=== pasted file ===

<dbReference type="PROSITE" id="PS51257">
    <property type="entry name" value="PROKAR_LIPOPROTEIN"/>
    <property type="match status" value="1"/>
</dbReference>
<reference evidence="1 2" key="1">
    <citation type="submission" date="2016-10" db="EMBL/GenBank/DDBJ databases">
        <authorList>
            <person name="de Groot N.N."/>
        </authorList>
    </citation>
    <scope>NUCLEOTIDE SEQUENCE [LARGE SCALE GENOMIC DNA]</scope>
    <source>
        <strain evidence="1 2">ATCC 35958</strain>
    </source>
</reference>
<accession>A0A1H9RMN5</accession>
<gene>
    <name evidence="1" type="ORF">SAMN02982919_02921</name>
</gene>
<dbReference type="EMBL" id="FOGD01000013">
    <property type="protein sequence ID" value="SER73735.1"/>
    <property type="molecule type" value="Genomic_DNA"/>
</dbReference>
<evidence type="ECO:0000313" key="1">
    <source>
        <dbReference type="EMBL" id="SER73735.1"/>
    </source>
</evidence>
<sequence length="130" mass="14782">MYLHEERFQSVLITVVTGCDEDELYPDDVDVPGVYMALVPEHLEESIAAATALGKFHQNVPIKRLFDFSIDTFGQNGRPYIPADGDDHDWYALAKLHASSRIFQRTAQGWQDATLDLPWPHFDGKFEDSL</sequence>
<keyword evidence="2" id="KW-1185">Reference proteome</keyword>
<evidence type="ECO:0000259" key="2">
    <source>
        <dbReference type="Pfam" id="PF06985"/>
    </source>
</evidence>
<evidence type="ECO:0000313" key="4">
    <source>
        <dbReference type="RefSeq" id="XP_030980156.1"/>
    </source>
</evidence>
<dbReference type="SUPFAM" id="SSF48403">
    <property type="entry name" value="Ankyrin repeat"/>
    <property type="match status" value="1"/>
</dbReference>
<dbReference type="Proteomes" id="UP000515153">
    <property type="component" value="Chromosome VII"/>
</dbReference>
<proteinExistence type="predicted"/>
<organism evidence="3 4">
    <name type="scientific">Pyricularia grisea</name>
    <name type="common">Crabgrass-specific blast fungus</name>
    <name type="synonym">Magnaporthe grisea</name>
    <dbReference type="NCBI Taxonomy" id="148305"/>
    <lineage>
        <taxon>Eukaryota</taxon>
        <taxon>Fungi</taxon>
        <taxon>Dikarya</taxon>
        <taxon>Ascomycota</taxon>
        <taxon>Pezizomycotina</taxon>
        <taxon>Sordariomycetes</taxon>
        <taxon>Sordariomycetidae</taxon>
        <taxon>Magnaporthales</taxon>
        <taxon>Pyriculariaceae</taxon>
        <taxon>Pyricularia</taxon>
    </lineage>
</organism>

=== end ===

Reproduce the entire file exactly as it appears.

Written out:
<dbReference type="PROSITE" id="PS51257">
    <property type="entry name" value="PROKAR_LIPOPROTEIN"/>
    <property type="match status" value="1"/>
</dbReference>
<reference evidence="1 2" key="1">
    <citation type="submission" date="2016-10" db="EMBL/GenBank/DDBJ databases">
        <authorList>
            <person name="de Groot N.N."/>
        </authorList>
    </citation>
    <scope>NUCLEOTIDE SEQUENCE [LARGE SCALE GENOMIC DNA]</scope>
    <source>
        <strain evidence="1 2">ATCC 35958</strain>
    </source>
</reference>
<accession>A0A1H9RMN5</accession>
<gene>
    <name evidence="1" type="ORF">SAMN02982919_02921</name>
</gene>
<dbReference type="EMBL" id="FOGD01000013">
    <property type="protein sequence ID" value="SER73735.1"/>
    <property type="molecule type" value="Genomic_DNA"/>
</dbReference>
<evidence type="ECO:0000313" key="1">
    <source>
        <dbReference type="EMBL" id="SER73735.1"/>
    </source>
</evidence>
<sequence length="130" mass="14782">MYLHEERFQSVLITVVTGCDEDELYPDDVDVPGVYMALVPEHLEESIAAATALGKFHQNVPIKRLFDFSIDTFGQNGRPYIPADGDDHDWYALAKLHASSRIFQRTAQGWQDATLDLPWPHFDGKFEDSL</sequence>
<keyword evidence="2" id="KW-1185">Reference proteome</keyword>
<evidence type="ECO:0000259" key="2">
    <source>
        <dbReference type="Pfam" id="PF06985"/>
    </source>
</evidence>
<evidence type="ECO:0000313" key="4">
    <source>
        <dbReference type="RefSeq" id="XP_030980156.1"/>
    </source>
</evidence>
<dbReference type="SUPFAM" id="SSF48403">
    <property type="entry name" value="Ankyrin repeat"/>
    <property type="match status" value="1"/>
</dbReference>
<dbReference type="Proteomes" id="UP000515153">
    <property type="component" value="Chromosome VII"/>
</dbReference>
<proteinExistence type="predicted"/>
<organism evidence="3 4">
    <name type="scientific">Pyricularia grisea</name>
    <name type="common">Crabgrass-specific blast fungus</name>
    <name type="synonym">Magnaporthe grisea</name>
    <dbReference type="NCBI Taxonomy" id="148305"/>
    <lineage>
        <taxon>Eukaryota</taxon>
        <taxon>Fungi</taxon>
        <taxon>Dikarya</taxon>
        <taxon>Ascomycota</taxon>
        <taxon>Pezizomycotina</taxon>
        <taxon>Sordariomycetes</taxon>
        <taxon>Sordariomycetidae</taxon>
        <taxon>Magnaporthales</taxon>
        <taxon>Pyriculariaceae</taxon>
        <taxon>Pyricularia</taxon>
    </lineage>
</organism>